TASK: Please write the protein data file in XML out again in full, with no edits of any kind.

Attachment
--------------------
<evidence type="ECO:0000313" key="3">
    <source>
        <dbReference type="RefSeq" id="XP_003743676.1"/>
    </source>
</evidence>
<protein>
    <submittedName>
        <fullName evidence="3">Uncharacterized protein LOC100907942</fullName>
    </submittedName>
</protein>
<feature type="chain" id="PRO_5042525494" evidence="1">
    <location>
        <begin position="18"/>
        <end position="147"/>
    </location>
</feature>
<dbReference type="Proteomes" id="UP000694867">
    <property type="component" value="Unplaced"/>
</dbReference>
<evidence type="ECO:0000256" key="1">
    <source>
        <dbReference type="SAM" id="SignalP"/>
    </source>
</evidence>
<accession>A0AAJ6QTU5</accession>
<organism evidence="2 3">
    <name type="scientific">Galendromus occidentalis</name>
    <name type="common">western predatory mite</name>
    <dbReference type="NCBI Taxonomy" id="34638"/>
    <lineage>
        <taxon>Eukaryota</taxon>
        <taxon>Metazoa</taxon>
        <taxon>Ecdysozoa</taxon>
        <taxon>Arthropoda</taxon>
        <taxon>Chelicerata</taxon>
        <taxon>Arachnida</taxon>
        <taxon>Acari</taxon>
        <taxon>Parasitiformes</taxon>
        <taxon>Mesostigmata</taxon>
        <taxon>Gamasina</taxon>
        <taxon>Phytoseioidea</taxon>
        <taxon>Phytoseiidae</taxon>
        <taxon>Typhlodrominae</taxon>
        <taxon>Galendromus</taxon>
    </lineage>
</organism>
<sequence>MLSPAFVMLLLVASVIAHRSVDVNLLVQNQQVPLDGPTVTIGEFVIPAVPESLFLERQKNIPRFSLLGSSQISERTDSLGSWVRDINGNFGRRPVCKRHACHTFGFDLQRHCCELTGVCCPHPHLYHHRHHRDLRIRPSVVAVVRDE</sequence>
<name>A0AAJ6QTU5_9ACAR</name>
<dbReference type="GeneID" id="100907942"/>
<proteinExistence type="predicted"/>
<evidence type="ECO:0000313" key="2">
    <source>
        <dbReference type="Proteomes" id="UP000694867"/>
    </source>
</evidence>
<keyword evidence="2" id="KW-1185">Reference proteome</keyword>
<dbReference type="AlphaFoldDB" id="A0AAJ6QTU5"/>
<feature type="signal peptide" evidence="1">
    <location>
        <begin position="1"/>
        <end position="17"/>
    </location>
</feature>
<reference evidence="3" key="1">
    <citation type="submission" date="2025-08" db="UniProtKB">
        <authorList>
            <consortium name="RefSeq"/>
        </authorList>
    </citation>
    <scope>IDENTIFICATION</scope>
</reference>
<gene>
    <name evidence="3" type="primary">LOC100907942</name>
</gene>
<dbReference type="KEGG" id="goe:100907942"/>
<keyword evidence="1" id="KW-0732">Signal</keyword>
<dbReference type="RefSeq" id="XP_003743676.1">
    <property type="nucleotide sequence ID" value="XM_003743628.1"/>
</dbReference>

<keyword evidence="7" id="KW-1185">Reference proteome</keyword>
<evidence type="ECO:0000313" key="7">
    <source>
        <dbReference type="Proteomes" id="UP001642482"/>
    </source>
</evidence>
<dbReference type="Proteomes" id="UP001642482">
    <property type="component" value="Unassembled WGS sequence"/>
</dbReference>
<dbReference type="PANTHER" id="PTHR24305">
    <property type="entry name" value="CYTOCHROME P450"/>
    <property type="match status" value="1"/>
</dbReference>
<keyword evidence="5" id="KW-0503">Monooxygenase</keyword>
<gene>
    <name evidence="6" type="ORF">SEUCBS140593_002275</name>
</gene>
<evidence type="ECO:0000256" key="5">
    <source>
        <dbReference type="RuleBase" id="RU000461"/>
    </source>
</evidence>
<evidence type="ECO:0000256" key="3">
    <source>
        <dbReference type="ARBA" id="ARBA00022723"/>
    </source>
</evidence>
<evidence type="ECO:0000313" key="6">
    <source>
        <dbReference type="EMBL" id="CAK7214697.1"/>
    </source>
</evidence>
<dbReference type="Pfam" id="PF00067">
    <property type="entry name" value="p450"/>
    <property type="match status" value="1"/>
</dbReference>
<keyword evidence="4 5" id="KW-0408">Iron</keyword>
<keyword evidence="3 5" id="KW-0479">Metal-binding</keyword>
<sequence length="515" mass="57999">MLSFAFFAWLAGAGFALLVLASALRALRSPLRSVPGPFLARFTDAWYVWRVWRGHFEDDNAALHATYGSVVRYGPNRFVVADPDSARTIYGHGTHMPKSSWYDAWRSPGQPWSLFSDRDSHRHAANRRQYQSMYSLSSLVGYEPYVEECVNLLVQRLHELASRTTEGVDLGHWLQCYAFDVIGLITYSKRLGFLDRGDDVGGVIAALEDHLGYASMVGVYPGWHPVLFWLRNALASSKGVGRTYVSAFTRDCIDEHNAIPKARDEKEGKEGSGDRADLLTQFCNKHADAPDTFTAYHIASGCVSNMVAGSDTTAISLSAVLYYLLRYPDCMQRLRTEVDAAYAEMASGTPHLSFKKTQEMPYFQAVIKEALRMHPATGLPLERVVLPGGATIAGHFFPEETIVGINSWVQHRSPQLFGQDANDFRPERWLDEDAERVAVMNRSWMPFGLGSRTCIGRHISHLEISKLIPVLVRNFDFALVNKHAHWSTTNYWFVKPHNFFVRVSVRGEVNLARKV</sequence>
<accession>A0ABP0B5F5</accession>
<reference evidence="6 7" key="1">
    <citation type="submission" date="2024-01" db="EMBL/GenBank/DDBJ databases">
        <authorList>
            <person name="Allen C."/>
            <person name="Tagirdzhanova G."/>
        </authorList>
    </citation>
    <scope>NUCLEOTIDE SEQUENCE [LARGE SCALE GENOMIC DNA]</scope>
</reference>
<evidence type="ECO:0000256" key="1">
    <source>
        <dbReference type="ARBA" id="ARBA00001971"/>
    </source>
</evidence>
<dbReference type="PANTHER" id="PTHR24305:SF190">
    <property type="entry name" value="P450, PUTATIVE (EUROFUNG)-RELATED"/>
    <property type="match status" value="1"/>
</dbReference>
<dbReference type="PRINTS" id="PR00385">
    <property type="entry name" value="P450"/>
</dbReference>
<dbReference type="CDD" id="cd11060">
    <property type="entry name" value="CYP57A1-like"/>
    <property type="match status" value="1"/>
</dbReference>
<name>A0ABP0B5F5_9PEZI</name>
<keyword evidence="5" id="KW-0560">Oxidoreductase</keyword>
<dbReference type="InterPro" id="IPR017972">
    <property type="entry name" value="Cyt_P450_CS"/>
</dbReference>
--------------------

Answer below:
<evidence type="ECO:0000313" key="3">
    <source>
        <dbReference type="RefSeq" id="XP_003743676.1"/>
    </source>
</evidence>
<protein>
    <submittedName>
        <fullName evidence="3">Uncharacterized protein LOC100907942</fullName>
    </submittedName>
</protein>
<feature type="chain" id="PRO_5042525494" evidence="1">
    <location>
        <begin position="18"/>
        <end position="147"/>
    </location>
</feature>
<dbReference type="Proteomes" id="UP000694867">
    <property type="component" value="Unplaced"/>
</dbReference>
<evidence type="ECO:0000256" key="1">
    <source>
        <dbReference type="SAM" id="SignalP"/>
    </source>
</evidence>
<accession>A0AAJ6QTU5</accession>
<organism evidence="2 3">
    <name type="scientific">Galendromus occidentalis</name>
    <name type="common">western predatory mite</name>
    <dbReference type="NCBI Taxonomy" id="34638"/>
    <lineage>
        <taxon>Eukaryota</taxon>
        <taxon>Metazoa</taxon>
        <taxon>Ecdysozoa</taxon>
        <taxon>Arthropoda</taxon>
        <taxon>Chelicerata</taxon>
        <taxon>Arachnida</taxon>
        <taxon>Acari</taxon>
        <taxon>Parasitiformes</taxon>
        <taxon>Mesostigmata</taxon>
        <taxon>Gamasina</taxon>
        <taxon>Phytoseioidea</taxon>
        <taxon>Phytoseiidae</taxon>
        <taxon>Typhlodrominae</taxon>
        <taxon>Galendromus</taxon>
    </lineage>
</organism>
<sequence>MLSPAFVMLLLVASVIAHRSVDVNLLVQNQQVPLDGPTVTIGEFVIPAVPESLFLERQKNIPRFSLLGSSQISERTDSLGSWVRDINGNFGRRPVCKRHACHTFGFDLQRHCCELTGVCCPHPHLYHHRHHRDLRIRPSVVAVVRDE</sequence>
<name>A0AAJ6QTU5_9ACAR</name>
<dbReference type="GeneID" id="100907942"/>
<proteinExistence type="predicted"/>
<evidence type="ECO:0000313" key="2">
    <source>
        <dbReference type="Proteomes" id="UP000694867"/>
    </source>
</evidence>
<keyword evidence="2" id="KW-1185">Reference proteome</keyword>
<dbReference type="AlphaFoldDB" id="A0AAJ6QTU5"/>
<feature type="signal peptide" evidence="1">
    <location>
        <begin position="1"/>
        <end position="17"/>
    </location>
</feature>
<reference evidence="3" key="1">
    <citation type="submission" date="2025-08" db="UniProtKB">
        <authorList>
            <consortium name="RefSeq"/>
        </authorList>
    </citation>
    <scope>IDENTIFICATION</scope>
</reference>
<gene>
    <name evidence="3" type="primary">LOC100907942</name>
</gene>
<dbReference type="KEGG" id="goe:100907942"/>
<keyword evidence="1" id="KW-0732">Signal</keyword>
<dbReference type="RefSeq" id="XP_003743676.1">
    <property type="nucleotide sequence ID" value="XM_003743628.1"/>
</dbReference>

<keyword evidence="7" id="KW-1185">Reference proteome</keyword>
<evidence type="ECO:0000313" key="7">
    <source>
        <dbReference type="Proteomes" id="UP001642482"/>
    </source>
</evidence>
<dbReference type="Proteomes" id="UP001642482">
    <property type="component" value="Unassembled WGS sequence"/>
</dbReference>
<dbReference type="PANTHER" id="PTHR24305">
    <property type="entry name" value="CYTOCHROME P450"/>
    <property type="match status" value="1"/>
</dbReference>
<keyword evidence="5" id="KW-0503">Monooxygenase</keyword>
<gene>
    <name evidence="6" type="ORF">SEUCBS140593_002275</name>
</gene>
<evidence type="ECO:0000256" key="5">
    <source>
        <dbReference type="RuleBase" id="RU000461"/>
    </source>
</evidence>
<evidence type="ECO:0000256" key="3">
    <source>
        <dbReference type="ARBA" id="ARBA00022723"/>
    </source>
</evidence>
<evidence type="ECO:0000313" key="6">
    <source>
        <dbReference type="EMBL" id="CAK7214697.1"/>
    </source>
</evidence>
<dbReference type="Pfam" id="PF00067">
    <property type="entry name" value="p450"/>
    <property type="match status" value="1"/>
</dbReference>
<keyword evidence="4 5" id="KW-0408">Iron</keyword>
<keyword evidence="3 5" id="KW-0479">Metal-binding</keyword>
<sequence length="515" mass="57999">MLSFAFFAWLAGAGFALLVLASALRALRSPLRSVPGPFLARFTDAWYVWRVWRGHFEDDNAALHATYGSVVRYGPNRFVVADPDSARTIYGHGTHMPKSSWYDAWRSPGQPWSLFSDRDSHRHAANRRQYQSMYSLSSLVGYEPYVEECVNLLVQRLHELASRTTEGVDLGHWLQCYAFDVIGLITYSKRLGFLDRGDDVGGVIAALEDHLGYASMVGVYPGWHPVLFWLRNALASSKGVGRTYVSAFTRDCIDEHNAIPKARDEKEGKEGSGDRADLLTQFCNKHADAPDTFTAYHIASGCVSNMVAGSDTTAISLSAVLYYLLRYPDCMQRLRTEVDAAYAEMASGTPHLSFKKTQEMPYFQAVIKEALRMHPATGLPLERVVLPGGATIAGHFFPEETIVGINSWVQHRSPQLFGQDANDFRPERWLDEDAERVAVMNRSWMPFGLGSRTCIGRHISHLEISKLIPVLVRNFDFALVNKHAHWSTTNYWFVKPHNFFVRVSVRGEVNLARKV</sequence>
<accession>A0ABP0B5F5</accession>
<reference evidence="6 7" key="1">
    <citation type="submission" date="2024-01" db="EMBL/GenBank/DDBJ databases">
        <authorList>
            <person name="Allen C."/>
            <person name="Tagirdzhanova G."/>
        </authorList>
    </citation>
    <scope>NUCLEOTIDE SEQUENCE [LARGE SCALE GENOMIC DNA]</scope>
</reference>
<evidence type="ECO:0000256" key="1">
    <source>
        <dbReference type="ARBA" id="ARBA00001971"/>
    </source>
</evidence>
<dbReference type="PANTHER" id="PTHR24305:SF190">
    <property type="entry name" value="P450, PUTATIVE (EUROFUNG)-RELATED"/>
    <property type="match status" value="1"/>
</dbReference>
<dbReference type="PRINTS" id="PR00385">
    <property type="entry name" value="P450"/>
</dbReference>
<dbReference type="CDD" id="cd11060">
    <property type="entry name" value="CYP57A1-like"/>
    <property type="match status" value="1"/>
</dbReference>
<name>A0ABP0B5F5_9PEZI</name>
<keyword evidence="5" id="KW-0560">Oxidoreductase</keyword>
<dbReference type="InterPro" id="IPR017972">
    <property type="entry name" value="Cyt_P450_CS"/>
</dbReference>